After completing the 6-3-5 brainwriting, each of the us chose one of the most popular concepts to define a concept to present for the rest of the group. After each member had presented their concept we discussed each concept, how they could be improved, and which of them to continue working on. In the ideation stage, we first started out by coming up with concepts individually before presenting them to each other. Then we used these as inspiration in a brainstorming session to come up with a few concepts to present to our client.

These are the three concepts we came up with:
Tristan - assistant to raise awareness on sustainable behavior and support recycling.
C.A.R.S. - raise awareness of energy and water consumption at the workplace through color-coded signals.
EBW - encouraging the employees to reduce their energy consumption by working together with other employees and through this reducing the number of rooms being used.


What are benefits and flaws with each concept?

A good method for testing concepts, is the desktop walkthrough method, which helps to develop prototypes. A desktop walkthrough, is a small 3D model of the service environment that is being designed for. The whole situation is being brought to life, by using figures to act out the scenario. Since we hadn’t decided on one final concept yet, we decided to use the desktop walkthrough to highlight the advantages and disadvantages of each concept and to gather some feedback.

During the desktop walkthrough we discovered several things we could improve in each concept. Therefore, we decided to do another brainstorming session to look into our insights and discuss how we might improve our concepts. In the first round of brainstorming, looking back at the research insights and participant quotes served as a great inspiration and really helped with the idea flow. Therefore, the steps were repeated and additional inspirational quotes and the insights were hung on a visible place, so that everyone can have a look at anytime. Doing this helped us get closer to a final concept, however, there was something missing. The concept was there, but we needed to make it even more concrete.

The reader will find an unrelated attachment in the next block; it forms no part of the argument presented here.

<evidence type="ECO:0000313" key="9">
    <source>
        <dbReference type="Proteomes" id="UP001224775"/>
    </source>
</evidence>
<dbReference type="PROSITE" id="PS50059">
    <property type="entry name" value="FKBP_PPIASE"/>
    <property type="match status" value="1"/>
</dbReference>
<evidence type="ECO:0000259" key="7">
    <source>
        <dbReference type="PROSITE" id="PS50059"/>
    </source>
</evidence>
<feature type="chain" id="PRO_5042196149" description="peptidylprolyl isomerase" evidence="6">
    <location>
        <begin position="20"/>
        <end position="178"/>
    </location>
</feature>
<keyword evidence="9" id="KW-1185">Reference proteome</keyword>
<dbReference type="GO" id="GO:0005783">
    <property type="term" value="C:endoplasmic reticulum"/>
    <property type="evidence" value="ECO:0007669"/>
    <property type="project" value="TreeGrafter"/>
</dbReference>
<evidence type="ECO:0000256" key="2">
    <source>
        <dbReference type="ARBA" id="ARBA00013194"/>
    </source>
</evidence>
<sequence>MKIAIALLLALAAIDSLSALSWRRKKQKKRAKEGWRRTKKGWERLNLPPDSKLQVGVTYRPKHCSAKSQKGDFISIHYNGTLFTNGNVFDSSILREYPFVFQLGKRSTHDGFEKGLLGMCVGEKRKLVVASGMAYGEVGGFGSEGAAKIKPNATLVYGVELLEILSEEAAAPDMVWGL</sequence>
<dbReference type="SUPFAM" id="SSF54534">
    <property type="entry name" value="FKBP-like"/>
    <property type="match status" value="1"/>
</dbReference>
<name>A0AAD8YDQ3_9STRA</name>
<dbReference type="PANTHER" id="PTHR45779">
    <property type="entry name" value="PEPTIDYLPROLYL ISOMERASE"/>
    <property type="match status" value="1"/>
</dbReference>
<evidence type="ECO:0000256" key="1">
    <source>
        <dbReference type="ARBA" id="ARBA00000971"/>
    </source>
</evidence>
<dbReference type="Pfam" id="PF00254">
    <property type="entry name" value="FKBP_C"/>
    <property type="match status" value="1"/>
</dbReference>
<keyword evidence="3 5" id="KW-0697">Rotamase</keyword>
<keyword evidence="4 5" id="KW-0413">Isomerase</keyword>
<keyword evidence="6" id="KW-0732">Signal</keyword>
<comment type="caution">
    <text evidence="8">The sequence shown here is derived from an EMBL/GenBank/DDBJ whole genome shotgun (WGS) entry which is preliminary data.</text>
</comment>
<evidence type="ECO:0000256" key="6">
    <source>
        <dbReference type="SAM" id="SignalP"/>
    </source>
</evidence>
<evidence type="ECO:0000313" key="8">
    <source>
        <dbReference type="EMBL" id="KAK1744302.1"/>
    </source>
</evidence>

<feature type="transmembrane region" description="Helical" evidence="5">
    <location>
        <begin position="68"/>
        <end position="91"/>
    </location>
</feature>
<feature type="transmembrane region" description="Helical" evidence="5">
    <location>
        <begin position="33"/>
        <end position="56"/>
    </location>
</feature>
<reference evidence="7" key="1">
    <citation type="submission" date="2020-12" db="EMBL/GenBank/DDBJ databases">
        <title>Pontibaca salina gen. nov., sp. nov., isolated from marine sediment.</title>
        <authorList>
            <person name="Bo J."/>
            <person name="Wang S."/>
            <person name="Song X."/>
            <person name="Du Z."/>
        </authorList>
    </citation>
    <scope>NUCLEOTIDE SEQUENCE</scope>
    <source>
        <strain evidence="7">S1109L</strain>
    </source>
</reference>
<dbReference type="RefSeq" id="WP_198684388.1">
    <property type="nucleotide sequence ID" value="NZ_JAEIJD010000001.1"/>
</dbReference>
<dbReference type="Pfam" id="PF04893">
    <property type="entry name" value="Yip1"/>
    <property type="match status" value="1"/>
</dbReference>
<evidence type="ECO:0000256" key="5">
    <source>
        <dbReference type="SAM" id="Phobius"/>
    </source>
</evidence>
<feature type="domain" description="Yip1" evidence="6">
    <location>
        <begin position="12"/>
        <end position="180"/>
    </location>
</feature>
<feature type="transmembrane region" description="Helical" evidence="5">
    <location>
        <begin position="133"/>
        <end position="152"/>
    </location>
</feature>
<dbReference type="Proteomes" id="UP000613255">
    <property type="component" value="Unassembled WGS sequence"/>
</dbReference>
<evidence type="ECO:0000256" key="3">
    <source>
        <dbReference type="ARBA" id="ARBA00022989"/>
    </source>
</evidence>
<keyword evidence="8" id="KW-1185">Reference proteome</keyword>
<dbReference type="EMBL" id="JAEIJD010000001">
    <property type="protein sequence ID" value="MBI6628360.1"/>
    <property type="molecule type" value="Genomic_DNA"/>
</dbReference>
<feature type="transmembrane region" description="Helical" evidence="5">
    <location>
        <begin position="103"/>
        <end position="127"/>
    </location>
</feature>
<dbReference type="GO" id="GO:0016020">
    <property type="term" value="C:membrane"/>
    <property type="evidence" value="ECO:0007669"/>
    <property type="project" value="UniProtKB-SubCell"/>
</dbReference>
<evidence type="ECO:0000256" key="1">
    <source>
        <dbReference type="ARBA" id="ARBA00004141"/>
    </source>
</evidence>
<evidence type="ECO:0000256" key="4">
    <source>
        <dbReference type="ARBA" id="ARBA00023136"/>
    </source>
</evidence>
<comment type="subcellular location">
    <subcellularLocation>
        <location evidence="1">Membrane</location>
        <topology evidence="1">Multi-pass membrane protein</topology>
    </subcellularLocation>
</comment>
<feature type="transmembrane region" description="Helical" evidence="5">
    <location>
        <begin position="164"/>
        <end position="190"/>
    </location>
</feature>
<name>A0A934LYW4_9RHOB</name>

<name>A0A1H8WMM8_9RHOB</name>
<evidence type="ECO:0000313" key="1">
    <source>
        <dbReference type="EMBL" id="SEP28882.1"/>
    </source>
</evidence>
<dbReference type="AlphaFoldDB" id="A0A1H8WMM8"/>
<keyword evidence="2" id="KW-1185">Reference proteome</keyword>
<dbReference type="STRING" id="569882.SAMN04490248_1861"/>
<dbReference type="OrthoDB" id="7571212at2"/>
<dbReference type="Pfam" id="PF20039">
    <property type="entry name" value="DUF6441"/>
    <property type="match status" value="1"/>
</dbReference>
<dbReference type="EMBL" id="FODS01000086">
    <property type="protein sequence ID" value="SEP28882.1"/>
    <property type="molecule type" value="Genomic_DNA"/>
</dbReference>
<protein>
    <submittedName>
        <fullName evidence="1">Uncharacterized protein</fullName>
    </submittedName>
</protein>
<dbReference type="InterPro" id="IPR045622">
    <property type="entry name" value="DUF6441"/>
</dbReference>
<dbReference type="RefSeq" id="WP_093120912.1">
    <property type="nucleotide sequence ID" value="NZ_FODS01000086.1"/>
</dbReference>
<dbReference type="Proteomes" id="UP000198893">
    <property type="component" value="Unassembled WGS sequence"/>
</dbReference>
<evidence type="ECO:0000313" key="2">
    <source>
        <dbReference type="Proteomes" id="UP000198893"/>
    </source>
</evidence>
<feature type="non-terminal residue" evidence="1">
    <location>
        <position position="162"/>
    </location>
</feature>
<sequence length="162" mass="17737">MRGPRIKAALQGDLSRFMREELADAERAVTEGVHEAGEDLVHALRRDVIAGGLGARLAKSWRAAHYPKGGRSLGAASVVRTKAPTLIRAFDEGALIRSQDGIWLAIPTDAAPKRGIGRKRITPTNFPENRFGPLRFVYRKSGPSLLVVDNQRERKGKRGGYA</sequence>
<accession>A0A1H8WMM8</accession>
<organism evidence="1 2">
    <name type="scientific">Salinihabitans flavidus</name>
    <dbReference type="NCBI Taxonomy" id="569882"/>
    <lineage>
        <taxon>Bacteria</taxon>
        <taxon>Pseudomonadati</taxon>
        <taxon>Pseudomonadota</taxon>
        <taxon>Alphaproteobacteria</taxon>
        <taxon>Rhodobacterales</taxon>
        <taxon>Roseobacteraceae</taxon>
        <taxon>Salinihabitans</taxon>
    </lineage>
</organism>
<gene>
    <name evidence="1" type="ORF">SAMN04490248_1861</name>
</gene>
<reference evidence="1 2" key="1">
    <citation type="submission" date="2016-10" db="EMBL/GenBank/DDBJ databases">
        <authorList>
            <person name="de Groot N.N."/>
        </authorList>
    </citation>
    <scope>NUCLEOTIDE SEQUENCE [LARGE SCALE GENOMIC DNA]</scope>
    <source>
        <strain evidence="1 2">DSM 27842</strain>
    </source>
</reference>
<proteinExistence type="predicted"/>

What helped us define the final concept?

In addition to feedback sessions with peers, we used the Design with Intent Toolkit to further define our final concept. And these are the cards we used:


Service Staging

After defining our final concept we conducted service staging with our peers to test the interactions and feedback of our concept. Based on the feedback and our observations, the concept was tweaked before presenting it to the client.


Energy Based Working

The final concept is called Energy Based Working (EBW) and is mostly related to sustainable office user experience, but has also some activity based working aspects and our team is very proud that we managed to come up with a design that could solve both of Heembouw office’s issues. Both of these aspects are covered with the help of an interactive game that aims at engaging as many employees as possible.

EBW is an interactive awareness and feedback system, which helps to create mindfulness and understanding towards the resource consumption and energy usage in the Heembouw building in a playful, motivating, and competitive way. In addition to this, it is tracking personal energy to ensure the employees’ well-being at work.